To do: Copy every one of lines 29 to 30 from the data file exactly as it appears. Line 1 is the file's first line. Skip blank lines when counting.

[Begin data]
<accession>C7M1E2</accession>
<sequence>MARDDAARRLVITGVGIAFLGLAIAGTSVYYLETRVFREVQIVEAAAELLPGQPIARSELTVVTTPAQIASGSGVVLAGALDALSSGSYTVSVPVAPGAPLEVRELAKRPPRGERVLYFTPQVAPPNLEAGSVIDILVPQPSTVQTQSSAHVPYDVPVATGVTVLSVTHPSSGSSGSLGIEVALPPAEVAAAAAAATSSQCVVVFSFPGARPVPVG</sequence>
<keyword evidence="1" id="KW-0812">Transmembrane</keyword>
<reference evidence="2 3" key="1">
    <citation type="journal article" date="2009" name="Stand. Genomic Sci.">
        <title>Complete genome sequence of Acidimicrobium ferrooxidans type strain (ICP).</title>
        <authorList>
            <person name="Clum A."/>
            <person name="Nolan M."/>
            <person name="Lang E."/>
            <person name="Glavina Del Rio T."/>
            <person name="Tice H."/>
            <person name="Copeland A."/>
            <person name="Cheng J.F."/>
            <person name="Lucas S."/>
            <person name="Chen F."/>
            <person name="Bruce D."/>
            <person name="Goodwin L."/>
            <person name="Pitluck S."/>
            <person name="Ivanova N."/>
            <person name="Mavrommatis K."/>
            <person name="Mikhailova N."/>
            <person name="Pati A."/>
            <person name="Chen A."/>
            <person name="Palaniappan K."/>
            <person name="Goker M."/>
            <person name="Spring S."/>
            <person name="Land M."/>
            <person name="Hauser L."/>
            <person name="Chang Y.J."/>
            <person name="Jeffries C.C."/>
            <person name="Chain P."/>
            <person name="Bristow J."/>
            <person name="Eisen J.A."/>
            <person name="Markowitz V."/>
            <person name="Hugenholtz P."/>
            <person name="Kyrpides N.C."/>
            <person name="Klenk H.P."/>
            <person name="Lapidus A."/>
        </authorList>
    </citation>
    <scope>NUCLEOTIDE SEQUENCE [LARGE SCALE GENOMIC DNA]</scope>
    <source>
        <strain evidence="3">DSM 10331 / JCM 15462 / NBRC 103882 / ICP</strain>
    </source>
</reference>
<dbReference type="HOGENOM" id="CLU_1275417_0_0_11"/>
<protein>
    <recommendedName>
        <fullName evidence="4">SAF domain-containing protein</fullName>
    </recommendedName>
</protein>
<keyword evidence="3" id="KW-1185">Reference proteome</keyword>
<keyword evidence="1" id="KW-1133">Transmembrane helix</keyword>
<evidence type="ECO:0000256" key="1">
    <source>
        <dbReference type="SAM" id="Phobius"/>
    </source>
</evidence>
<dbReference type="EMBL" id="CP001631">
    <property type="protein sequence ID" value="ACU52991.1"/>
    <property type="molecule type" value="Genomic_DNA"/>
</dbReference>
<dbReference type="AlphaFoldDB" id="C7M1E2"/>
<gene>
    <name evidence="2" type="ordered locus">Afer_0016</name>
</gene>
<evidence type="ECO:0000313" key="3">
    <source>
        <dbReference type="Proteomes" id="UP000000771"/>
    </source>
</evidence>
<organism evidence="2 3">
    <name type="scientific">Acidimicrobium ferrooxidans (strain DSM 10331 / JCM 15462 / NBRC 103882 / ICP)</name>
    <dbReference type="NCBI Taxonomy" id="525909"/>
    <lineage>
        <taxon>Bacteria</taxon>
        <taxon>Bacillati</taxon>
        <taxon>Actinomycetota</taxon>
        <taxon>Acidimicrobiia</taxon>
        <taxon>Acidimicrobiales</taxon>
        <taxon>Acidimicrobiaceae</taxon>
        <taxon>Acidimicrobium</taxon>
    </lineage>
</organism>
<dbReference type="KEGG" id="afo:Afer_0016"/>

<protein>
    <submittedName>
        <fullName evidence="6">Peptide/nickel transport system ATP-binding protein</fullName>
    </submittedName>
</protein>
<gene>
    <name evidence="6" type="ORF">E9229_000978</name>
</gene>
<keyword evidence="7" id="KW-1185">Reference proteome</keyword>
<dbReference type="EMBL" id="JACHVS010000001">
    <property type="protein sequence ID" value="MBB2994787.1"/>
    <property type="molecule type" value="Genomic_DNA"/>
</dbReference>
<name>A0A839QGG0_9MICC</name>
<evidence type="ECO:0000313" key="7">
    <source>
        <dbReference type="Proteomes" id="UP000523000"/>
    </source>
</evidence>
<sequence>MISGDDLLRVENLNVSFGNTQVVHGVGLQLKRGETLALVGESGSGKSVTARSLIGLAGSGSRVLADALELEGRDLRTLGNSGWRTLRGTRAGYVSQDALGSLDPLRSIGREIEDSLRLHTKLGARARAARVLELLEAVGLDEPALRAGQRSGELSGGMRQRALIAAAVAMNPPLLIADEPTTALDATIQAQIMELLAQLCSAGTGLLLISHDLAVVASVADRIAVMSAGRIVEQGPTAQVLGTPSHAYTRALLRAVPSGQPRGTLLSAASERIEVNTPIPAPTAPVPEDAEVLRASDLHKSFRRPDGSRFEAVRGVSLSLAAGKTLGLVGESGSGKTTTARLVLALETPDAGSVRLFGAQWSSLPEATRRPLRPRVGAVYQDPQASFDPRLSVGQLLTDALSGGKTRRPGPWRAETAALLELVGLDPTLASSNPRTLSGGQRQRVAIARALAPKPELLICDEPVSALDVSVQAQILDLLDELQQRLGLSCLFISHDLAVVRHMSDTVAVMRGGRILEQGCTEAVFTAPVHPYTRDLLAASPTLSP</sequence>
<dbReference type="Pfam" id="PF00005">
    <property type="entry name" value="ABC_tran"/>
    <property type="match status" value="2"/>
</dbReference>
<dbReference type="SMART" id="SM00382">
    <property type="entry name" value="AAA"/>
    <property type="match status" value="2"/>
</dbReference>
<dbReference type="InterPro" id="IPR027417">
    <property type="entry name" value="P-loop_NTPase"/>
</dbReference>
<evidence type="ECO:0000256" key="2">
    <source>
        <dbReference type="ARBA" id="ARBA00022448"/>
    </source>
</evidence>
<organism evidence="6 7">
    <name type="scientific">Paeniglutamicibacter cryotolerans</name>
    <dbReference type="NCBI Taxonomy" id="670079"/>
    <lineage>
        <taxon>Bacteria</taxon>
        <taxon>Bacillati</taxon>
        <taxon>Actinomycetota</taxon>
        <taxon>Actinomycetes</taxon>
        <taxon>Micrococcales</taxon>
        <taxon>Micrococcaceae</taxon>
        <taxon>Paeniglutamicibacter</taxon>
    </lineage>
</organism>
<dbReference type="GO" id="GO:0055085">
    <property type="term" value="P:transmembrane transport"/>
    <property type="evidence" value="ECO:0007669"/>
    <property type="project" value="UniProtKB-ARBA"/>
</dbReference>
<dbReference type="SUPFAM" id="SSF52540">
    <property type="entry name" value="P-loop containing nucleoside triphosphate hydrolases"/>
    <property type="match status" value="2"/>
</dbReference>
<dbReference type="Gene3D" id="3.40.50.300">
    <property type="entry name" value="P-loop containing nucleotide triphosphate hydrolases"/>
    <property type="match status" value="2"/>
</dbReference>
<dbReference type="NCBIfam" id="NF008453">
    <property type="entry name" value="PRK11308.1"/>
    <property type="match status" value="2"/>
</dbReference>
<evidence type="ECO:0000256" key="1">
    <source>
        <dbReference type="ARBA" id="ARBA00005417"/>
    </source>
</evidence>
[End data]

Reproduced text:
            <person name="Hauser L."/>
            <person name="Chang Y.J."/>